‘Rubb It In’ was on Reactivate Volume 2.



G.T.O. Listen To The Rhythm Flow React

“React’s first signing was G.T.O. aka Greater Than One, Tricky Disco, John & Julie and Technohead. Techno couple Lee Newman (RIP) and Michael Wells were already making tracks for other labels when they signed to React following a call from the label about their G.T.O. project and their hit track ‘Pure’. React released ‘The Bullfrog’ and ‘Listen To The Rhythm Flow’ in 1991 and the tracks were featured on Reactivate Volumes 2 & 3 respectively.”


N.R.G. – He Never Lost His Hardcore – Chill

“In 1992, there was finally a UK-produced techno/rave/hard house anthem that was played across Europe, U.S., Asia and Australia. The unique track produced by Neil Rumney waschampioned by Birmingham DJ Tony De Vit (RIP) and he made it the centrepiece of his set at London’s all-night raving institution Trade at Turnmills, on his rise to becoming the world’s biggest DJ. The animated track with ‘It’s Not Over Yet’ refrain soon became the biggest track on the gay clubbing circuit and continues to be pumped out on the hard house scene.”


T99 – Anaesthasia – Who’s That Beat/XL Recordings

“‘Music maestro please!’ launches ‘Anasthasia’, followed by a tsunami of chaotic keybord riffs that you could say ‘once heard never forgotten’. Produced by Oliver Abbeloos (whose track ‘Quadrophonia’ contained the ‘Reactivate’ refrain)’ and Technotronic and 2 Unlimited’s Patrick De Meyer, the rave anthem was embellished with Snap-style rap and diva vocals, but it’s all about the riffs and slamming old skool beats. This was the opening track on the first Reactivate album in 1991. The track was licensed to React ahead of its UK deal with XL Recordings who released the single on the same week as Reactivate. Both the single and album charted Top 20 in the UK.”


Marmion Schoneberg Marmion Remix Superstition

“‘Schoneberg’ is Berlin’s Soho and its LGBTQI+ hub Nollendorfplatz has enjoyed some of the city’s best nightlife since the 1920s. However, for the gay, trance and techno communities, the track ‘Schoneberg’ was about electronic music’s love affair with Berlin and its techno street carnival The Love Parade, conceived by artist Dr Motte as a political demonstration for disarmament, the joy of music and fair food for all, prior to the fall of the Berlin Wall in 1989.

The street parade replete with DJs and artists on floats, was one of the biggest in the world, and was held in many other towns and cities around the world, until it’s sad demise in 2010 when it became a victim of its own success due to an overcrowding disaster when ‘The Art Of Love Party’ was held in Duisburg. The Marmion remix of ‘Schoneberg’ resonated loudly on the parade with the addition of Brazilian style ‘batteria’ drums, tribal beats and partying chants and was played repeatedly. Produced by Mijk Van Dijk & Marcos Lopez, the 9-minute epic was released in 1994 at the height of the Euro trance and main room techno boom. For many it was the highlight of Reactivate Vol. 9 and has gone on to become an iconic Ibiza Closing Party track. The Love Parade successfully returned to Berlin in 2022 as Rave The Planet.”


Beltram – Energy Flash – R&S

“1990 had been a seminal year for a change of sounds in the serious clubbers’ soundtrack. One year after the second summer of love had faded, electronic music became dirtier and grittier in sync with its grubby warehouse or field rave surroundings, a sound we now refer to as old skool hardcore. Further rhythmic elements of 80s electro were combined with sped up hip hop breakbeats and reggae basslines over Detroit techno, Belgian new beat and hard house sounds coming from the U.S. and these 12-inch imports found favour in the UK and Europe. One of the DJs beginning to make his mark with the new sound was house and techno DJ Joey Beltram from Queens, New York. His harder house track ‘Joey’s Riot’ had been one of the tracks of the summer at React’s club nights Garage at Heaven on Fridays and Troll at The Soundshaft on Saturdays. Then one weekend the clubs’ resident DJs Daz Saund and Trevor Rockcliffe dropped Beltram’s ‘Energy Flash’. Taking inspiration from European trance techno DJ Frank De Wulf’s output with its hard-hitting, pulsing, hypnotic honking keyboard stabs, resounding bass, rattling beats and ‘acid, ecstacy’ lyrics, the uproarious reaction signalled a change of taste for the younger crowd. Beltram performed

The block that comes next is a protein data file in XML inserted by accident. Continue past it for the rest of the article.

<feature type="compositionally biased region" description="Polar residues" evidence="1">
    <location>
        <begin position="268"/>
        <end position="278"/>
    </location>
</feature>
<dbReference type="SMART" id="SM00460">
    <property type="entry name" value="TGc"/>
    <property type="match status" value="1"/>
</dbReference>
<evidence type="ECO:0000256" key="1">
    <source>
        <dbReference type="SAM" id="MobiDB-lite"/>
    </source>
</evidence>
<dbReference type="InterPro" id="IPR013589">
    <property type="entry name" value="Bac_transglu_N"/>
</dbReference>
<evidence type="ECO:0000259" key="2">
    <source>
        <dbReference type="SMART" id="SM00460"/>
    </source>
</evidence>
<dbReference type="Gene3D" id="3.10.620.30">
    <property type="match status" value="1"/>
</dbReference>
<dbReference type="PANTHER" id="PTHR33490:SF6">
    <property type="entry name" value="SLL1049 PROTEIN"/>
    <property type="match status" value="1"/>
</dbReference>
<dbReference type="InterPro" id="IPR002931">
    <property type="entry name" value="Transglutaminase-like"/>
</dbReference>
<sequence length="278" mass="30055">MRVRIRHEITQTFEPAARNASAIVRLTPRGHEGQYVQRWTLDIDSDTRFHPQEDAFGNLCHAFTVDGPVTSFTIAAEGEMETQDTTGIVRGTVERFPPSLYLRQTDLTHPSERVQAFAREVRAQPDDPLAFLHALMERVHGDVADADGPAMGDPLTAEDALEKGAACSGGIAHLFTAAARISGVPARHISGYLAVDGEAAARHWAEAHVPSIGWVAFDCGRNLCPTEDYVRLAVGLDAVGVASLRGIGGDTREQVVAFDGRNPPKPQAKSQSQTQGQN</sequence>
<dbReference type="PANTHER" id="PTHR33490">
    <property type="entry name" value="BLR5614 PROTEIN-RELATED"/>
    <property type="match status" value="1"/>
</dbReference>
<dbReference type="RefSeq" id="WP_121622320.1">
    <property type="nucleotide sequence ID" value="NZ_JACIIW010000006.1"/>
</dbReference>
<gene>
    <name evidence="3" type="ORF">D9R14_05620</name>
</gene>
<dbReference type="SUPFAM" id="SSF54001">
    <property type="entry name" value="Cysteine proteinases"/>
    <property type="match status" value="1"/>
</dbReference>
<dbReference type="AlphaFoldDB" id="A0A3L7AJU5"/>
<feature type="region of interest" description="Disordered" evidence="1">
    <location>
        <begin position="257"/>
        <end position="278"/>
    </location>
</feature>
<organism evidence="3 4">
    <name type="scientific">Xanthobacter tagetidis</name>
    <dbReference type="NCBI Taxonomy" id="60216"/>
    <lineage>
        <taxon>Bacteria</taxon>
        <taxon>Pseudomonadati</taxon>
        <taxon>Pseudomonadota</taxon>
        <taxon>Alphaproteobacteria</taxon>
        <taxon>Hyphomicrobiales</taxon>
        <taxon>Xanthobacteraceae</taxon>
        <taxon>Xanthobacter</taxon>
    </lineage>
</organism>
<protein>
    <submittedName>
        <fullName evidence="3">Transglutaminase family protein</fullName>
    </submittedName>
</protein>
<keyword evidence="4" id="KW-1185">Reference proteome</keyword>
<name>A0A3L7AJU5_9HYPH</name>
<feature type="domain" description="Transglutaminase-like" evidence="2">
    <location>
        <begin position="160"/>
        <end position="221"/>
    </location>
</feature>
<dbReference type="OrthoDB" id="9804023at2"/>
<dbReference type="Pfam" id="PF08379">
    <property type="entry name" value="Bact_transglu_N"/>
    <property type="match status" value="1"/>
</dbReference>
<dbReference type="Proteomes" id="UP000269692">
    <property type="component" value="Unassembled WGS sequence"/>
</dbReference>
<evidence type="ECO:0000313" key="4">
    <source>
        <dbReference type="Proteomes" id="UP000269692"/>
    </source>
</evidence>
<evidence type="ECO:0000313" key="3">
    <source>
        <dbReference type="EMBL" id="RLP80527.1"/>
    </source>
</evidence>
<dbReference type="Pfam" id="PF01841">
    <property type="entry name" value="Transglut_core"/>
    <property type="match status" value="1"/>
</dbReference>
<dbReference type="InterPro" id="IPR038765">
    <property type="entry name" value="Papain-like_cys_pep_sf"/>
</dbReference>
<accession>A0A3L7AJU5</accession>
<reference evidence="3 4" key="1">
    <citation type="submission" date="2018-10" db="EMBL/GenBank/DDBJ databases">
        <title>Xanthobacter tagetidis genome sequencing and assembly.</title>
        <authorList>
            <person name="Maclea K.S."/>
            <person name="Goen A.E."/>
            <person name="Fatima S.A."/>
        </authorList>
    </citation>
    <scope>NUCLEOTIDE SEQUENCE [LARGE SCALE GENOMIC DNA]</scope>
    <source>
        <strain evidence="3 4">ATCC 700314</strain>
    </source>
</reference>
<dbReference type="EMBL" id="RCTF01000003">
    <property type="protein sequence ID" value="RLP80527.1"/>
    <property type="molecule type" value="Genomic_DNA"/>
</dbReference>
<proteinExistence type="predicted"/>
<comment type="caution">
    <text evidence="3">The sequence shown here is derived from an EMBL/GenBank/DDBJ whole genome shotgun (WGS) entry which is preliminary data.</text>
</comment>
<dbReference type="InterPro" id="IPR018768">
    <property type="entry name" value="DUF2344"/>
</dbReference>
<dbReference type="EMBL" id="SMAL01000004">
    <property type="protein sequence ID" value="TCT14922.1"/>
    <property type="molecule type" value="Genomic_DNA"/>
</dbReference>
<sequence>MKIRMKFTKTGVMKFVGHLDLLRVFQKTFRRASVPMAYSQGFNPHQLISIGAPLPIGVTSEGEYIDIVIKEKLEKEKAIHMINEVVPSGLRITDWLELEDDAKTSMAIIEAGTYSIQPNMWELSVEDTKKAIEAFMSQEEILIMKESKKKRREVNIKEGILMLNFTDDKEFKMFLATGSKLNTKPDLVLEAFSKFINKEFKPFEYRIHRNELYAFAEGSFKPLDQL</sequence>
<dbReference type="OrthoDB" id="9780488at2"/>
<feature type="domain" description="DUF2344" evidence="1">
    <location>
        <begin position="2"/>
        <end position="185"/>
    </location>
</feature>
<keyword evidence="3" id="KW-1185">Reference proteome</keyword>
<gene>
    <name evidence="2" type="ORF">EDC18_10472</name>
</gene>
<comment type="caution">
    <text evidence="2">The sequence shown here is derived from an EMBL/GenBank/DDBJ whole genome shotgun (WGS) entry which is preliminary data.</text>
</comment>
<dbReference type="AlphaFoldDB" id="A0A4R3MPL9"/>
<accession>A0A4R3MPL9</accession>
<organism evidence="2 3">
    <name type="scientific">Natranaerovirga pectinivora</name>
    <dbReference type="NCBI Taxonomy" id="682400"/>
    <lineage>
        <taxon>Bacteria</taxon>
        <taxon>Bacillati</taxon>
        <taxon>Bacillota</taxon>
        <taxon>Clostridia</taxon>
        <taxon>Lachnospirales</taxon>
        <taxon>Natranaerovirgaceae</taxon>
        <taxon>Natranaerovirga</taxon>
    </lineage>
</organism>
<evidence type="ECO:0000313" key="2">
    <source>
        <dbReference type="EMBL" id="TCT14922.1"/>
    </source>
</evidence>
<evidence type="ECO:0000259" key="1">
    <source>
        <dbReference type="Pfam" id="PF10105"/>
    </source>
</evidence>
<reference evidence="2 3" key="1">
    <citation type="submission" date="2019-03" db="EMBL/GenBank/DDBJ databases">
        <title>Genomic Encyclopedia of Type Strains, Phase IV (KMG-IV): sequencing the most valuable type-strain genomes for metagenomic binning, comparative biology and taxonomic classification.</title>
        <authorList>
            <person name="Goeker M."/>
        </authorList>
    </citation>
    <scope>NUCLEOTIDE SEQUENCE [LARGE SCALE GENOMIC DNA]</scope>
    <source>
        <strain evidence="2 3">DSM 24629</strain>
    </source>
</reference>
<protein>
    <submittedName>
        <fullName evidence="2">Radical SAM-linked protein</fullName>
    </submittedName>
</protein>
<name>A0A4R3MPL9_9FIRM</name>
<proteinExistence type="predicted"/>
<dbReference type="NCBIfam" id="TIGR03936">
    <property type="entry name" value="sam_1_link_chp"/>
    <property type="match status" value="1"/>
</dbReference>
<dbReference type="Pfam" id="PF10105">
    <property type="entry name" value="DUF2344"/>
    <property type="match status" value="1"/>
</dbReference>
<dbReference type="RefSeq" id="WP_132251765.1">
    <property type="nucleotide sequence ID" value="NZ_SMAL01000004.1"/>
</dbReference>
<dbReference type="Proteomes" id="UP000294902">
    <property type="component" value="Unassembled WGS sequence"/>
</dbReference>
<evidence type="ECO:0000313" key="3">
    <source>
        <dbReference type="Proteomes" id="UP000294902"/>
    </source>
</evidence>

‘Energy Flash’ (together with ‘hoover sound’ anthem ‘Mentasm’) on stage at the Reactivate launch party in Heaven. The track was released on pioneering Belgian techno label R&S Records (formerly Ferrari Records), Derrick May’s Transmat label in Detroit and Rhythm King’s Outer Rhythm in the UK and was the blueprint for the sound of Reactivate featuring on ‘Reactivate Vol. 1, The Belgian Techno anthems’.”


Age Of Love – Age Of Love – Jam & Spoon Watch Out For Stella Mix – React

“Although the React label achieved monumental crossover success with its first single release The Source Featuring Candi Staton’s ‘You Got The Love’, the label’s other enduring legacy has been ‘Age Of Love.’ Mooted as one of the first trance recordings, the original 12-inch single was produced by Italian DJ Bruno Sanchioni (B.B.E.) and Roger Samyn (RIP) who released it on his Belgian record shop’s label, DiKi Records, in 1990. React then licensed ‘Age Of Love’ and set about remixing the track for re-release in 1992 (taking a further 5 years to reach the UK Top 20).

Following Goa trance pioneer Marc Spoon deejaying at React’s club night, Garage at Heaven in London on Fridays, Jam & Spoon were offered the single’s official remix. React’s Thomas ‘The Techno Engine’ Foley collected the finished master recording from Jam & Spoon at the Mayday rave in Cologne, Germany, where he had gone to watch React’s techno act techno G.T.O. perform live. When techno giant Talla 2XLC dropped the track in the stadium to rapturous applause, Thomas described the moment as like nothing he'd ever seen or heard before. He then continued raving with the DAT tape back in his pocket, before travelling by train to Amsterdam to continue partying with React’s techno act, Fierce Ruling Diva, where he was surprised to find it had survived the night and was shocked to hear how dynamic the track sounded when heard directly in front of the big speakers! In fact, the Age Of Love remix sounded so sensational and the choral breakdown so sublime, hearing it became a seminal moment in raving culture. “Do you remember where you were when you heard Age Of Love for the first time?”